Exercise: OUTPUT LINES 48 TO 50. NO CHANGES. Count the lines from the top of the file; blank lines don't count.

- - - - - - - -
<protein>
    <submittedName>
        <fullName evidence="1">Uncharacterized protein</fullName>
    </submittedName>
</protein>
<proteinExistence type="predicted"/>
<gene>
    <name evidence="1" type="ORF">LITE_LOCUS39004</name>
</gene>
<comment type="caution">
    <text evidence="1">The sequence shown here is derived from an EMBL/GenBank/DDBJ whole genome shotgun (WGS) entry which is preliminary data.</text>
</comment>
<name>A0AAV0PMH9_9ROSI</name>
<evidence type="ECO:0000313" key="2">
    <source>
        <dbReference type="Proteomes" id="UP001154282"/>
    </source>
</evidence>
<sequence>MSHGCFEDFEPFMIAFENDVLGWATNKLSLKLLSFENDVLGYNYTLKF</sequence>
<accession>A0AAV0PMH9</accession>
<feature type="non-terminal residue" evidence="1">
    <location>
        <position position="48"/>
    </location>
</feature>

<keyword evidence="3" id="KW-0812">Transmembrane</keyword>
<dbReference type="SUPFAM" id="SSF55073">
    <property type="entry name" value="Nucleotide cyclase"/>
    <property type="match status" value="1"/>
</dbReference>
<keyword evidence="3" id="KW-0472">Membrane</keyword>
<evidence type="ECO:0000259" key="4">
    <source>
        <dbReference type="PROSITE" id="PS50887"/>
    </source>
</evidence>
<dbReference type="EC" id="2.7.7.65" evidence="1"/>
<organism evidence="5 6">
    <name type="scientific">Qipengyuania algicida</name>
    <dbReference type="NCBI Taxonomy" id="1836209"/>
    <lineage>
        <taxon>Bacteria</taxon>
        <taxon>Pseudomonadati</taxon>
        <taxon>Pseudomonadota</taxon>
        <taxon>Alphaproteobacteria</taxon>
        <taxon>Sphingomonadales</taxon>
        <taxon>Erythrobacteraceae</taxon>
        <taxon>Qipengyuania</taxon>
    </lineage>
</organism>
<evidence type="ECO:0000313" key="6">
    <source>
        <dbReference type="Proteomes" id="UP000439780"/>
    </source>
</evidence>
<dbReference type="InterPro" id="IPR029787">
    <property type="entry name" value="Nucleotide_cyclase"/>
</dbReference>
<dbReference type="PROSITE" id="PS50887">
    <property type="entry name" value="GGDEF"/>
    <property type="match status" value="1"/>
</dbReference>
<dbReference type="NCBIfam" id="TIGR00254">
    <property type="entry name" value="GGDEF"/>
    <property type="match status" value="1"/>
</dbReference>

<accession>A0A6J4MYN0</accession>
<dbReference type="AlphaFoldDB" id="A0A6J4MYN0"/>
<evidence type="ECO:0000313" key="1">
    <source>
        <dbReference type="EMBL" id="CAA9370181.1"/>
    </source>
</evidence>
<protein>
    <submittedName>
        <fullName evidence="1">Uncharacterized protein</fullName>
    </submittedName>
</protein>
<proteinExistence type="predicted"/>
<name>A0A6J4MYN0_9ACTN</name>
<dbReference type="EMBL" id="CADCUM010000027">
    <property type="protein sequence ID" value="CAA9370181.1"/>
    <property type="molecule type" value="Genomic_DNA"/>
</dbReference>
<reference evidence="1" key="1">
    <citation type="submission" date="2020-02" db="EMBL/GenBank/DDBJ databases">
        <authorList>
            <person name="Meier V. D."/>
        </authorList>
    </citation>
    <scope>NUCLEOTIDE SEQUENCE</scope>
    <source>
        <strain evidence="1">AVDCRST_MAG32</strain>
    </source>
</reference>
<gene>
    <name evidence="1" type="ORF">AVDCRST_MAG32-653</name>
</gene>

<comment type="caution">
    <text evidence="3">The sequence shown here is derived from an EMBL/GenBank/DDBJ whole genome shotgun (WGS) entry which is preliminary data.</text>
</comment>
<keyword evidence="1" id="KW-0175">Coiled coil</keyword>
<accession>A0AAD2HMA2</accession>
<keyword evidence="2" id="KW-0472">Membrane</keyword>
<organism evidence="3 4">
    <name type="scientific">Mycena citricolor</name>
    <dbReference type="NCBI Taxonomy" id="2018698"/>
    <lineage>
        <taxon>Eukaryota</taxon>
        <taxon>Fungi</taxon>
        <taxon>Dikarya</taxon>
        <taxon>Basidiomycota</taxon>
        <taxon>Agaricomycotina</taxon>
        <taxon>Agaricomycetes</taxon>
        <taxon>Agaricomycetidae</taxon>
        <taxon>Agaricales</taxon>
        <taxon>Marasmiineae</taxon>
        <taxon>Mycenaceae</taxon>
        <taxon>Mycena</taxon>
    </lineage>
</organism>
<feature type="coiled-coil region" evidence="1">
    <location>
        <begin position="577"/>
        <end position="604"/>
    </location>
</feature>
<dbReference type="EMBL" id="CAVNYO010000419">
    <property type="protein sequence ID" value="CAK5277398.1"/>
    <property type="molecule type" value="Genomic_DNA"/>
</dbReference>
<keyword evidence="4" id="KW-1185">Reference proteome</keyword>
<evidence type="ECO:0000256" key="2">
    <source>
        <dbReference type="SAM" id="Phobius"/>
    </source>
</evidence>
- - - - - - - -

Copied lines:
        <taxon>Qipengyuania</taxon>
    </lineage>
</organism>